Gary Nicholson as Whitey Johnson
Gary Nicholson may be the busiest man in the roots music business. Make that men, because Nicholson and his white-suited stage persona Whitey Johnson cover an incredible array of talents. Nicholson is a two-time Grammy winning producer and songwriter who’s written multiple number one hits and had more than 500 songs recorded by an array of stars that includes Bonnie Raitt, Garth Brooks, George Strait, B.B King, Delbert McClinton, Wynonna, Gregg Allman, Buddy Guy, Vince Gill and Fleetwood Mac. That’s earned him 26 ASCAP awards and membership in the Texas Songwriters Hall of Fame plus nomination for the Nashville Songwriters Hall of Fame. He also contributed to the soundtrack for the Oscar winning film Crazy Heart, and Nicholson himself has guested on television’s Nashville.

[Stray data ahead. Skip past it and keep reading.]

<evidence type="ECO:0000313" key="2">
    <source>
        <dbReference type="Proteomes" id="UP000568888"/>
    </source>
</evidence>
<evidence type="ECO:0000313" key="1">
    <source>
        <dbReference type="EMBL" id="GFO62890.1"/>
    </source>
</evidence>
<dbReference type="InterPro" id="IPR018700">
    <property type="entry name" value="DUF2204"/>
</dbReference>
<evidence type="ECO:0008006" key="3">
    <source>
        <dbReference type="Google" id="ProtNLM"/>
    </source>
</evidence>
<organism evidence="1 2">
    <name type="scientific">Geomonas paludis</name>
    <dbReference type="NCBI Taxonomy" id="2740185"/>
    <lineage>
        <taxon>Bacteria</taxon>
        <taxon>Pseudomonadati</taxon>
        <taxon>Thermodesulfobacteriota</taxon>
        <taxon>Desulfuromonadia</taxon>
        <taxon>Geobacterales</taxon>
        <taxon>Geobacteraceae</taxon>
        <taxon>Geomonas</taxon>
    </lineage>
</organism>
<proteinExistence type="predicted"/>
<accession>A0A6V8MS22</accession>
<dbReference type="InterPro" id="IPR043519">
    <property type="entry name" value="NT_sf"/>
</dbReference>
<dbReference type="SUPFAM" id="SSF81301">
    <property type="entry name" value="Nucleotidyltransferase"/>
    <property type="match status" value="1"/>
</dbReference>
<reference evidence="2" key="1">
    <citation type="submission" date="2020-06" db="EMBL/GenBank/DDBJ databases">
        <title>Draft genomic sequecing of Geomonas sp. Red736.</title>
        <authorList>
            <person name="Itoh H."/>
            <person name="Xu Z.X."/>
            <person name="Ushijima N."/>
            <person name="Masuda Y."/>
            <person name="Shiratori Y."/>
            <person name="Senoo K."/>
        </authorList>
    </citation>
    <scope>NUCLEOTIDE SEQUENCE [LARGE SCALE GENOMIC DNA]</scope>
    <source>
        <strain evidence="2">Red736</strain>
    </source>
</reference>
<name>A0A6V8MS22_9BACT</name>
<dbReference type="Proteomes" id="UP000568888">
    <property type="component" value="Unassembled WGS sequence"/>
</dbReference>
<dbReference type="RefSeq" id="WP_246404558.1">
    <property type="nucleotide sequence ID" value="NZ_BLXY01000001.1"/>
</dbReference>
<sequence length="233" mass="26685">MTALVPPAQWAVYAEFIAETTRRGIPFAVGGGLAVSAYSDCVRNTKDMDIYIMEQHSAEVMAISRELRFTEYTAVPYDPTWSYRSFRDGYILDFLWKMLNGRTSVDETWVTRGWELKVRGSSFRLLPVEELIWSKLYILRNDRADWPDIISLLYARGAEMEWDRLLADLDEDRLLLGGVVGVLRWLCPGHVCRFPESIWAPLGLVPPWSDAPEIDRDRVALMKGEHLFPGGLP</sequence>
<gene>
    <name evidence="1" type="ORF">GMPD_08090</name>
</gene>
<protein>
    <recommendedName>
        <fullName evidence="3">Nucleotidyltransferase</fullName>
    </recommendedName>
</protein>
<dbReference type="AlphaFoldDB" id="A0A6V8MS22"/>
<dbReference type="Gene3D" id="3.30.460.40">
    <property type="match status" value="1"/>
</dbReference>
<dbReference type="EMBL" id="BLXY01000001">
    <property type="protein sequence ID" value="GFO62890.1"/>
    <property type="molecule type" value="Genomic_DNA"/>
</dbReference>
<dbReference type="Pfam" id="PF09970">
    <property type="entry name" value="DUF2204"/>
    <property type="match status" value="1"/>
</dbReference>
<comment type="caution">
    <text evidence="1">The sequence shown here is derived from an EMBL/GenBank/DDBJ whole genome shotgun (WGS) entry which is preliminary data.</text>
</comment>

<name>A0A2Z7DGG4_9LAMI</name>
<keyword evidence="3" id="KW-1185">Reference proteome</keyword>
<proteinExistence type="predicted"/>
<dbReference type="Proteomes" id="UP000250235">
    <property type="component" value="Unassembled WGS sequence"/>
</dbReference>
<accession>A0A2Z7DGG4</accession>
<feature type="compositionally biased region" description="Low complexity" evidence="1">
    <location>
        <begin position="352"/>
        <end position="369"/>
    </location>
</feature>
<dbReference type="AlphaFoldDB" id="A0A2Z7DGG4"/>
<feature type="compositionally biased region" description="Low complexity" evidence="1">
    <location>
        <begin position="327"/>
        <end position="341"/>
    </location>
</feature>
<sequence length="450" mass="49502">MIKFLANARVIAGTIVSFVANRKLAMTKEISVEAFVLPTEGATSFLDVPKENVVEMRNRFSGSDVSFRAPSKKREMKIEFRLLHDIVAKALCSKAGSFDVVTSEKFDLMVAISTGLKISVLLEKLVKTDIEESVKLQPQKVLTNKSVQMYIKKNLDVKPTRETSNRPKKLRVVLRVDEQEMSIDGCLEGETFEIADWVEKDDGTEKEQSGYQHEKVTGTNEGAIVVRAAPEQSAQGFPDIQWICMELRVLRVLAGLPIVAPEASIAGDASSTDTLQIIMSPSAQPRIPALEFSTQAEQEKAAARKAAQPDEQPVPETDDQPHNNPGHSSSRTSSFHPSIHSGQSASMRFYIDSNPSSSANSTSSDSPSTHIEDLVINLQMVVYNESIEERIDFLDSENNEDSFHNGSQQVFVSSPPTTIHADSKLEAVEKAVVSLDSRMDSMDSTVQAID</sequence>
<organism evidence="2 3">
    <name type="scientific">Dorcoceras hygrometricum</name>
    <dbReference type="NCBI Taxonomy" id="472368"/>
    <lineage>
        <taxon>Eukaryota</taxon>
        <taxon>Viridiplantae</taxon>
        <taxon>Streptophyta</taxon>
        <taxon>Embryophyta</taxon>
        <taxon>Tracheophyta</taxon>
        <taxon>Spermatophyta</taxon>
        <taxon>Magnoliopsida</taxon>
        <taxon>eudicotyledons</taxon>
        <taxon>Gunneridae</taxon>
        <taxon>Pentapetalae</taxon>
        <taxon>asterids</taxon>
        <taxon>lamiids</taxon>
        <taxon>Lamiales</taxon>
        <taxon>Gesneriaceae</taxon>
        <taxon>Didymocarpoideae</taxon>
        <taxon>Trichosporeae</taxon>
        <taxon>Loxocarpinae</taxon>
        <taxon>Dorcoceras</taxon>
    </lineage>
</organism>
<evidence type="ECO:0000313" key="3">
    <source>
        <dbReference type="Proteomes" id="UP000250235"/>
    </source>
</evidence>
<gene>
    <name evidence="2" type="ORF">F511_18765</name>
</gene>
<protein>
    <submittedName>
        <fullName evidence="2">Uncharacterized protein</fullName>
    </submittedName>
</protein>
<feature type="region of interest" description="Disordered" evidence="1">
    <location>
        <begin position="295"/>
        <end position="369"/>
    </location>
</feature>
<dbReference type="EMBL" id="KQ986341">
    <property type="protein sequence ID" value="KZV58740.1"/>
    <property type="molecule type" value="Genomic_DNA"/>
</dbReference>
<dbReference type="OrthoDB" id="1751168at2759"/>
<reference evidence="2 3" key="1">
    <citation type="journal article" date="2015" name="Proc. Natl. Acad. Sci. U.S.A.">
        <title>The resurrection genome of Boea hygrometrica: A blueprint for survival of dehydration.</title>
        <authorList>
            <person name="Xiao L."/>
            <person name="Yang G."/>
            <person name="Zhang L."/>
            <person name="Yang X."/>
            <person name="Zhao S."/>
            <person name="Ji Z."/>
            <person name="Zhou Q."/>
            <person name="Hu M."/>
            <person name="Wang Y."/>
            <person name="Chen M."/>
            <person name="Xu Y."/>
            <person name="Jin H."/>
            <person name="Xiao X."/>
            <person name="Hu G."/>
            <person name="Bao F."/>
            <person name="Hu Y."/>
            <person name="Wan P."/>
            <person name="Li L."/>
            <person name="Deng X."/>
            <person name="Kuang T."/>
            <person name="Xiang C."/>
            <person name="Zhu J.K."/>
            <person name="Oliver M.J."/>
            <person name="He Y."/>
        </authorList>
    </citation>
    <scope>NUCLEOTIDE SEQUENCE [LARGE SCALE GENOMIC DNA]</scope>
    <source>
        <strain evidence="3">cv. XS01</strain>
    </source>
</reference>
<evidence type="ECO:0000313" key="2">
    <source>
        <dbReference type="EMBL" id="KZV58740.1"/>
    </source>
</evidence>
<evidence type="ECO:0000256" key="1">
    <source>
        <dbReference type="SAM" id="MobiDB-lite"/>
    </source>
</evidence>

As his bluesman alter ego Johnson, he’s a dynamic entertainer whose guitar skills are an equal foil to his astonishing catalog of songs and sense of humor. His insight as a songwriter also plays a role in his astonishing ability to bring tunes to life on stage. Nicholson’s latest album is Texas Songbook, 13 songs ranging from blues to country to rock — styles he absorbed growing up around his native Dallas — all featuring his stalwart guitar and vocals. “Fallin’ & Flyin’,” from Crazy Heart, is the best known, but others are equally stellar. The elegant “She Feels Like Texas” is an instant roadhouse classic, with a swinging arrangement hinged on steel guitar, fiddle and even accordion. “Bless ’Em All” is a prayer for tolerance where Nicholson’s supported by the bona fide deep gospel singing of the internationally known McCrary Sisters. And “Listen To Willie” is a tribute to the Red Headed Stranger.
Besides touring with Delbert McClinton, who has recorded more than 50 of Nicholson’s songs, he’s played on stage and in sessions with Guy Clark, Billy Joe Shaver, Tracy Nelson, Bobby Bare and others.
“I didn’t realize it at the time, but I think coming of age in that Dallas-Fort Worth music scene was really important,” says Nicholson. “There’s a certain guitar sound there. It was a great place to come up because there were so many great players around.” Today Nicholson has entered the ranks of the greats himself.